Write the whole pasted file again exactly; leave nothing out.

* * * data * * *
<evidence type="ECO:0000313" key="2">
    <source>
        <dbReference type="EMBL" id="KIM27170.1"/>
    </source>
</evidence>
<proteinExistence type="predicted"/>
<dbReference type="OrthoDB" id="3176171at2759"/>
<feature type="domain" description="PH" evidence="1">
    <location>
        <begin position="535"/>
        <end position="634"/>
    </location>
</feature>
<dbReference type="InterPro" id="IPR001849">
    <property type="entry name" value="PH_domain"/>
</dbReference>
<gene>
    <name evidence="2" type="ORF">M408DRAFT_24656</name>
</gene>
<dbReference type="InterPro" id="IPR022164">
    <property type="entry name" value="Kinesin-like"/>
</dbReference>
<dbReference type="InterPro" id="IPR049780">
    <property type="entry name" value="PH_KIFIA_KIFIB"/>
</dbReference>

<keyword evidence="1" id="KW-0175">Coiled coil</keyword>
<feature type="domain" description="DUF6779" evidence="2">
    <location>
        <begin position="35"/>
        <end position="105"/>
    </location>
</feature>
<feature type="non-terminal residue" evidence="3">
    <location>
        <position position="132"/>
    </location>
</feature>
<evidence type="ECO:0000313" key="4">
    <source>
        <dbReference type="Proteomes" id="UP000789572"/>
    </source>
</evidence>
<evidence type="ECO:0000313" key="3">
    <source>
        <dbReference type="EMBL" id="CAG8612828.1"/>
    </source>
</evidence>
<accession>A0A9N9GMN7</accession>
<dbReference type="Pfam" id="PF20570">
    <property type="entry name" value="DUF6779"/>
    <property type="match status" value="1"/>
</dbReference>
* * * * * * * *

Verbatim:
<evidence type="ECO:0000313" key="2">
    <source>
        <dbReference type="EMBL" id="KIM27170.1"/>
    </source>
</evidence>
<proteinExistence type="predicted"/>
<dbReference type="OrthoDB" id="3176171at2759"/>
<feature type="domain" description="PH" evidence="1">
    <location>
        <begin position="535"/>
        <end position="634"/>
    </location>
</feature>
<dbReference type="InterPro" id="IPR001849">
    <property type="entry name" value="PH_domain"/>
</dbReference>
<gene>
    <name evidence="2" type="ORF">M408DRAFT_24656</name>
</gene>
<dbReference type="InterPro" id="IPR022164">
    <property type="entry name" value="Kinesin-like"/>
</dbReference>
<dbReference type="InterPro" id="IPR049780">
    <property type="entry name" value="PH_KIFIA_KIFIB"/>
</dbReference>

<keyword evidence="1" id="KW-0175">Coiled coil</keyword>
<feature type="domain" description="DUF6779" evidence="2">
    <location>
        <begin position="35"/>
        <end position="105"/>
    </location>
</feature>
<feature type="non-terminal residue" evidence="3">
    <location>
        <position position="132"/>
    </location>
</feature>
<evidence type="ECO:0000313" key="4">
    <source>
        <dbReference type="Proteomes" id="UP000789572"/>
    </source>
</evidence>
<evidence type="ECO:0000313" key="3">
    <source>
        <dbReference type="EMBL" id="CAG8612828.1"/>
    </source>
</evidence>
<accession>A0A9N9GMN7</accession>
<dbReference type="Pfam" id="PF20570">
    <property type="entry name" value="DUF6779"/>
    <property type="match status" value="1"/>
</dbReference>